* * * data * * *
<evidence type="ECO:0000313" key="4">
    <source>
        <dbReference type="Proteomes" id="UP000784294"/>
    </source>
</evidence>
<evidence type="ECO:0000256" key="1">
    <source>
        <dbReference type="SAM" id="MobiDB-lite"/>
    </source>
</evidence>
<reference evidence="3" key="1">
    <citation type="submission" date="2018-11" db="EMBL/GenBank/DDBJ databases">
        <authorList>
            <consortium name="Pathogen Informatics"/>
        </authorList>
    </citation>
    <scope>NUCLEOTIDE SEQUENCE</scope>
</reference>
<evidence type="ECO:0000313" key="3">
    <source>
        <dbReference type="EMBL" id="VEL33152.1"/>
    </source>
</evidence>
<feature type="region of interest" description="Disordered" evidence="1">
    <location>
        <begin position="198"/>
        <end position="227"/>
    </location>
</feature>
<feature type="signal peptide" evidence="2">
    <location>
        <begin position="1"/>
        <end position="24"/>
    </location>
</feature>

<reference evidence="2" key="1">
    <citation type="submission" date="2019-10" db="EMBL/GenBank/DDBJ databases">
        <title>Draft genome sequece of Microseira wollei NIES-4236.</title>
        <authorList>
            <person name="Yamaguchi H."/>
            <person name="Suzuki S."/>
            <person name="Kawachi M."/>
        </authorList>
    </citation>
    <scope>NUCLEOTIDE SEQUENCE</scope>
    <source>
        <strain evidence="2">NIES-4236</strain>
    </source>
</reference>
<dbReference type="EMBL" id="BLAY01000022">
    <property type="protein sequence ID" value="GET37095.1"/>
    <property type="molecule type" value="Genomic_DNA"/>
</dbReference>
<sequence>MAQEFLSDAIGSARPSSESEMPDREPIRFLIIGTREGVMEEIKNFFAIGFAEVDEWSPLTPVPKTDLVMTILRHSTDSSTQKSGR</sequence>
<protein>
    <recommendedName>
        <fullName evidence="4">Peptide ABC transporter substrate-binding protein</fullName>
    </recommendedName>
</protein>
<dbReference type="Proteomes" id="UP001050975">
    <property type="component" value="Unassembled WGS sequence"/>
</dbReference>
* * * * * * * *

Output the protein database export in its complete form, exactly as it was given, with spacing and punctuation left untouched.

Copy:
<evidence type="ECO:0000313" key="4">
    <source>
        <dbReference type="Proteomes" id="UP000784294"/>
    </source>
</evidence>
<evidence type="ECO:0000256" key="1">
    <source>
        <dbReference type="SAM" id="MobiDB-lite"/>
    </source>
</evidence>
<reference evidence="3" key="1">
    <citation type="submission" date="2018-11" db="EMBL/GenBank/DDBJ databases">
        <authorList>
            <consortium name="Pathogen Informatics"/>
        </authorList>
    </citation>
    <scope>NUCLEOTIDE SEQUENCE</scope>
</reference>
<evidence type="ECO:0000313" key="3">
    <source>
        <dbReference type="EMBL" id="VEL33152.1"/>
    </source>
</evidence>
<feature type="region of interest" description="Disordered" evidence="1">
    <location>
        <begin position="198"/>
        <end position="227"/>
    </location>
</feature>
<feature type="signal peptide" evidence="2">
    <location>
        <begin position="1"/>
        <end position="24"/>
    </location>
</feature>

<reference evidence="2" key="1">
    <citation type="submission" date="2019-10" db="EMBL/GenBank/DDBJ databases">
        <title>Draft genome sequece of Microseira wollei NIES-4236.</title>
        <authorList>
            <person name="Yamaguchi H."/>
            <person name="Suzuki S."/>
            <person name="Kawachi M."/>
        </authorList>
    </citation>
    <scope>NUCLEOTIDE SEQUENCE</scope>
    <source>
        <strain evidence="2">NIES-4236</strain>
    </source>
</reference>
<dbReference type="EMBL" id="BLAY01000022">
    <property type="protein sequence ID" value="GET37095.1"/>
    <property type="molecule type" value="Genomic_DNA"/>
</dbReference>
<sequence>MAQEFLSDAIGSARPSSESEMPDREPIRFLIIGTREGVMEEIKNFFAIGFAEVDEWSPLTPVPKTDLVMTILRHSTDSSTQKSGR</sequence>
<protein>
    <recommendedName>
        <fullName evidence="4">Peptide ABC transporter substrate-binding protein</fullName>
    </recommendedName>
</protein>
<dbReference type="Proteomes" id="UP001050975">
    <property type="component" value="Unassembled WGS sequence"/>
</dbReference>